What To Do With Calendula In Winter

What To Do With Calendula In Winter?

If you are planning on over-wintering your calendula for an early start next year then you will need to know what to do with it over winter. So let’s have a look and find out.

What To Do With Calendula In Winter
What To Do With Calendula In Winter

What To Do With Calendula In Winter?

How you keep calendula over winter depends on your whereabouts in the country. It is a semi-hardy plant and can stand a little frost.

It cannot stand a heavy frost though and where I am in Northern England they just don’t survive being left out in the ground over winter.

What I do to protect the plants is grow them in pots and move them into the greenhouse when winter arrives. I then plant them back out into the ground in early spring for a fantastic splash of early colour.

Summer Calendula

If you are just talking about regular spring-sown calendula that has flowered over summer then this will die off over winter.

Calendula is a very good self-seeder though so you can expect many plants to come back where you grew them if you let some flowers turn to seed.

This is why it is important not to deadhead every single seed if you want some calendula to come back naturally with no effort from you. You can also collect the seeds and sow them yourself.

Calendula Officinalis (pot marigold)

Calendula is an annual herb that is edible and is commonly used in herbal remedies for all kinds of afflictions.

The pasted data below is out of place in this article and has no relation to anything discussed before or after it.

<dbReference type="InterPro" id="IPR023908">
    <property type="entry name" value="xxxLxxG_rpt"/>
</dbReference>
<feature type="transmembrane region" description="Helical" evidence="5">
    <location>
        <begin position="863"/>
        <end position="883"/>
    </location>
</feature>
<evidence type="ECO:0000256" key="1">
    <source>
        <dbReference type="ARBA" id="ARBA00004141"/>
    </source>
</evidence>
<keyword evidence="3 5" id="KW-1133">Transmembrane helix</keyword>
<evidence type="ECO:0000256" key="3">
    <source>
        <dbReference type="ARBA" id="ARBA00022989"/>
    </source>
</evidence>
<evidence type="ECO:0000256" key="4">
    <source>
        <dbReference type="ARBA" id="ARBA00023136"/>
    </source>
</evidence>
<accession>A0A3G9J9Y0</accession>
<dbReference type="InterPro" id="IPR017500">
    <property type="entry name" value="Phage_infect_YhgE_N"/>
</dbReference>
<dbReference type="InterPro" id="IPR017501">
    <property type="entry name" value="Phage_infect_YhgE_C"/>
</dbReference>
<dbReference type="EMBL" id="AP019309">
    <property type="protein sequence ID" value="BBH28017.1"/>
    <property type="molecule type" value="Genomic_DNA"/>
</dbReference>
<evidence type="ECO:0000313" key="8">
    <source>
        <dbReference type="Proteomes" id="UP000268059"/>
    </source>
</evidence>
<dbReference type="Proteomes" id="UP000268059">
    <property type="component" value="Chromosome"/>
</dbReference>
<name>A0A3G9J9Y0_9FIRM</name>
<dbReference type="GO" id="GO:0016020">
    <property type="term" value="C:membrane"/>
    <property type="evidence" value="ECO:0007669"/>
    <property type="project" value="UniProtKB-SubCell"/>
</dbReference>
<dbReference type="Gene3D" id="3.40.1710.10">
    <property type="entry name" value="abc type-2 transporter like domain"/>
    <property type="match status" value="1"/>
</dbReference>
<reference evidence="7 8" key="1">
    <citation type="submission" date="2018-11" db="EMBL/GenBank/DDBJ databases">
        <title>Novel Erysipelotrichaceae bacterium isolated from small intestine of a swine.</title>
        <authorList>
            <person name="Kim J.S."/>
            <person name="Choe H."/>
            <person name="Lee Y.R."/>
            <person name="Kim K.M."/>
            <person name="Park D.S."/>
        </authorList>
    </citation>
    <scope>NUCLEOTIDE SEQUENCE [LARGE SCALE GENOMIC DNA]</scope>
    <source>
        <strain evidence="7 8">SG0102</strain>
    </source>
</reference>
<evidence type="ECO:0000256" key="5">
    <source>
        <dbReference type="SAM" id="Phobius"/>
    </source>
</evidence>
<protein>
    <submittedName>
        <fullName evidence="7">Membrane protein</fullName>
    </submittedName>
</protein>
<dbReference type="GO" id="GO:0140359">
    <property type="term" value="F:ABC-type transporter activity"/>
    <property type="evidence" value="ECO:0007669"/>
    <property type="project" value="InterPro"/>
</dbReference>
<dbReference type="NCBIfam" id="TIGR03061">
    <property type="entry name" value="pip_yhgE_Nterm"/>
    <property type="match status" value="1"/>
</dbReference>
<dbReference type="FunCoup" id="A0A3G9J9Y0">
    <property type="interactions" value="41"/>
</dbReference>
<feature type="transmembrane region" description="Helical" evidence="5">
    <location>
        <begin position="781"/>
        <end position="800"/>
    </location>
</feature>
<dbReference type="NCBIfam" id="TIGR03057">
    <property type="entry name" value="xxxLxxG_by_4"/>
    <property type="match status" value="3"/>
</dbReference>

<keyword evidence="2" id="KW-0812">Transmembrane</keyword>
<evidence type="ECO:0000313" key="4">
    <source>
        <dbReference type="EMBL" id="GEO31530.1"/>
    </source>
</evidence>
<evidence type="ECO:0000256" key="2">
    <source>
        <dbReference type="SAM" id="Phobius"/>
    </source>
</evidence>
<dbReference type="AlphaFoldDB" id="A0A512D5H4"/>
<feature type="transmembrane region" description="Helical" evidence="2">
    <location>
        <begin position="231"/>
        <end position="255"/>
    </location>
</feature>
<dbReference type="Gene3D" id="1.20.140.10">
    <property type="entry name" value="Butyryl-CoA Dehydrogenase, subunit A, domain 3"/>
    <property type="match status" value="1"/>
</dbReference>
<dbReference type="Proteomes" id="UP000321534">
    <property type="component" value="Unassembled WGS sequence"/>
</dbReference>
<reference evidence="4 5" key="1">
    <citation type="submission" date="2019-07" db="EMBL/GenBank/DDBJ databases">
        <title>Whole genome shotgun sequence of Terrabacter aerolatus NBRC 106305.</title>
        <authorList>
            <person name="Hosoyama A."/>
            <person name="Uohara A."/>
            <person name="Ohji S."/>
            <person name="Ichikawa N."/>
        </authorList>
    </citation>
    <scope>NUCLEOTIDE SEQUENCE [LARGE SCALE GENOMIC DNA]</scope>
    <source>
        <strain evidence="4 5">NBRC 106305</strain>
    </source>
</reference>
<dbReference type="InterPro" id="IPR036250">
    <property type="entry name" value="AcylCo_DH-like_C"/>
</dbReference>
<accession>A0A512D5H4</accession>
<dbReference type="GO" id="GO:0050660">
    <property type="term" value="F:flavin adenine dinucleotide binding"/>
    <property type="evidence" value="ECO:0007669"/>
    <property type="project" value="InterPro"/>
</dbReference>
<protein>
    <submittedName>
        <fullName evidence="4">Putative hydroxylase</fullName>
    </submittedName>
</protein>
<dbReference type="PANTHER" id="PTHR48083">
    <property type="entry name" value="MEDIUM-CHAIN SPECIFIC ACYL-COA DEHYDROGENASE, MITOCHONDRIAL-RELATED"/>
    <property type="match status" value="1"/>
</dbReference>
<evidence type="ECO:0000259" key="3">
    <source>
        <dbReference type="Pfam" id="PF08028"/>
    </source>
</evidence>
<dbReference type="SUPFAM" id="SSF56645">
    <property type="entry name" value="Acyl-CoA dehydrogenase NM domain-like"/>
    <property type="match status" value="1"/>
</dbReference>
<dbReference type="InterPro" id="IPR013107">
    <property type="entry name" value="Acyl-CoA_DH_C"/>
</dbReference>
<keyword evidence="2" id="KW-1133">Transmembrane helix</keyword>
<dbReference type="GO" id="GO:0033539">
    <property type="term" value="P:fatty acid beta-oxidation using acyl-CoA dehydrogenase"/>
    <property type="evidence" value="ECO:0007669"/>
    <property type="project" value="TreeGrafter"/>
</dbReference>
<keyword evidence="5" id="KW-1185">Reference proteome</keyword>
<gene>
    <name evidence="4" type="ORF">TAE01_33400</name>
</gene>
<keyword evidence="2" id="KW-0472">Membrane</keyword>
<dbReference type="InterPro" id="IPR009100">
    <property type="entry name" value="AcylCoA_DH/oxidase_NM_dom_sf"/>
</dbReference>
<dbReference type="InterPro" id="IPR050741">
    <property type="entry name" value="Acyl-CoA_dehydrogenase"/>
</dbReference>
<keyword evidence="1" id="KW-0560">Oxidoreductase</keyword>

While being an annual it does have a strong self-seeding habit so grows almost as if it was a perennial. Plant some in a garden bed and expect them to readily self-seed and come back year after year.

They are really easy to grow and not too fussy at all. Provide them with a nice sunny spot in good, well-draining soil and they will reward you with ample bright orange blooms.

Benifits of Calendula

Calendula is edible and was commonly known as poor man’s saffron. This is because they can be used to colour food dishes in much the same way as saffron is, although they do not taste like saffron. The flower petals can be added to salads for a splash of colour.

Beyond being edible calendula flowers have been used for many hundreds of years as a herbal remedy.

It has antibacterial, antifungal and antiseptic properties and is used in all sorts of things from topical creams to lip balms.

What is Calendula’s common name?

Calendula is commonly known as pot marigold. Despite this, they are not marigolds but the name stems from them looking very similar to marigolds and either commonly being used in pot-cooked food dishes or the fact that they grow well in pots, depending on who you ask.

How to tell Calendulas and French Marigolds apart

There are a few easy ways to differentiate between the two plants.

French Marigold

The more common marigold is grown as an attractive flower and is not usually considered edible, although some varieties are. This is a whole other topic which is hotly debated and I’m not going to get into it here, for the sake of simplicity I will say they are not edible.

They are grown for their flowers and also as a pest preventive. Marigolds are commonly used in companion planting as they are believed to deter certain pests.

To Summarise

Calendula and Marigolds are from the same family of plants (Asteraceae) but are from different genera. French marigolds are from the Tagetes genus whilst pot marigolds are from the Calendula genus.

They have both been simply referred to as marigolds in the past but now pot marigold is the common name for calendula. To avoid any confusion though I think it is simply best to refer to them as calendula.